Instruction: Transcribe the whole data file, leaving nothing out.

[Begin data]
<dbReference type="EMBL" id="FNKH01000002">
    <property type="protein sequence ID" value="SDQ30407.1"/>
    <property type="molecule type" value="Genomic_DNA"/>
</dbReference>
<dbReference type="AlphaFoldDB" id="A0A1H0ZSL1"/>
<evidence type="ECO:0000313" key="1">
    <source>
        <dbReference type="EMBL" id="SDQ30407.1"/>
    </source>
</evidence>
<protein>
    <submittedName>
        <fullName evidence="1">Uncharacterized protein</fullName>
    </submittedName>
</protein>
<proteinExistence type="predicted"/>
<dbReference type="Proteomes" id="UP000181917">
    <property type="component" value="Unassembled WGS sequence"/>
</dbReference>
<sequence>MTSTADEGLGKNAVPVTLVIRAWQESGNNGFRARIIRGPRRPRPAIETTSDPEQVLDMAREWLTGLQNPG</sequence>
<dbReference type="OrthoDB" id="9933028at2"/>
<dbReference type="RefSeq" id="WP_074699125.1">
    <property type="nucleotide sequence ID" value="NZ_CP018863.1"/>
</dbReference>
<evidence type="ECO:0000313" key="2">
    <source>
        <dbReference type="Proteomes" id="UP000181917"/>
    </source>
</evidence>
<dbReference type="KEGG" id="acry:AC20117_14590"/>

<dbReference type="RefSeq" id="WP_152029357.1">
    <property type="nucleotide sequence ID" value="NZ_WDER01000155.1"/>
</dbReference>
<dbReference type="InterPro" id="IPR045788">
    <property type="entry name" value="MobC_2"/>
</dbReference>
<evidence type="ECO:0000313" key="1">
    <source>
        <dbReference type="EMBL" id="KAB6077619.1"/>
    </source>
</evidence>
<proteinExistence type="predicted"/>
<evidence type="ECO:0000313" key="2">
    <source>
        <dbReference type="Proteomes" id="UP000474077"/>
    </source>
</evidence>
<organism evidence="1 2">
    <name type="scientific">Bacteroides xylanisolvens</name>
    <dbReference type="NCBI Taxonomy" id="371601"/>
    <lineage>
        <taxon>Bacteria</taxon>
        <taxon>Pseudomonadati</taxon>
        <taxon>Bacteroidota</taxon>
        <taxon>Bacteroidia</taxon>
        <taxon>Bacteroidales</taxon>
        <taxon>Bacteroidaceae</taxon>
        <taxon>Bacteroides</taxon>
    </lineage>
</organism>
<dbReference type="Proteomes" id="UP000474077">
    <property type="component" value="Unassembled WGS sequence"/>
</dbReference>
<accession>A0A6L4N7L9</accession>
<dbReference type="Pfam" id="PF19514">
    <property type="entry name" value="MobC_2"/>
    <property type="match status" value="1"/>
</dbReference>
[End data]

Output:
<dbReference type="EMBL" id="FNKH01000002">
    <property type="protein sequence ID" value="SDQ30407.1"/>
    <property type="molecule type" value="Genomic_DNA"/>
</dbReference>
<dbReference type="AlphaFoldDB" id="A0A1H0ZSL1"/>
<evidence type="ECO:0000313" key="1">
    <source>
        <dbReference type="EMBL" id="SDQ30407.1"/>
    </source>
</evidence>
<protein>
    <submittedName>
        <fullName evidence="1">Uncharacterized protein</fullName>
    </submittedName>
</protein>
<proteinExistence type="predicted"/>
<dbReference type="Proteomes" id="UP000181917">
    <property type="component" value="Unassembled WGS sequence"/>
</dbReference>
<sequence>MTSTADEGLGKNAVPVTLVIRAWQESGNNGFRARIIRGPRRPRPAIETTSDPEQVLDMAREWLTGLQNPG</sequence>
<dbReference type="OrthoDB" id="9933028at2"/>
<dbReference type="RefSeq" id="WP_074699125.1">
    <property type="nucleotide sequence ID" value="NZ_CP018863.1"/>
</dbReference>
<evidence type="ECO:0000313" key="2">
    <source>
        <dbReference type="Proteomes" id="UP000181917"/>
    </source>
</evidence>
<dbReference type="KEGG" id="acry:AC20117_14590"/>

<dbReference type="RefSeq" id="WP_152029357.1">
    <property type="nucleotide sequence ID" value="NZ_WDER01000155.1"/>
</dbReference>
<dbReference type="InterPro" id="IPR045788">
    <property type="entry name" value="MobC_2"/>
</dbReference>
<evidence type="ECO:0000313" key="1">
    <source>
        <dbReference type="EMBL" id="KAB6077619.1"/>
    </source>
</evidence>
<proteinExistence type="predicted"/>
<evidence type="ECO:0000313" key="2">
    <source>
        <dbReference type="Proteomes" id="UP000474077"/>
    </source>
</evidence>
<organism evidence="1 2">
    <name type="scientific">Bacteroides xylanisolvens</name>
    <dbReference type="NCBI Taxonomy" id="371601"/>
    <lineage>
        <taxon>Bacteria</taxon>
        <taxon>Pseudomonadati</taxon>
        <taxon>Bacteroidota</taxon>
        <taxon>Bacteroidia</taxon>
        <taxon>Bacteroidales</taxon>
        <taxon>Bacteroidaceae</taxon>
        <taxon>Bacteroides</taxon>
    </lineage>
</organism>
<dbReference type="Proteomes" id="UP000474077">
    <property type="component" value="Unassembled WGS sequence"/>
</dbReference>
<accession>A0A6L4N7L9</accession>
<dbReference type="Pfam" id="PF19514">
    <property type="entry name" value="MobC_2"/>
    <property type="match status" value="1"/>
</dbReference>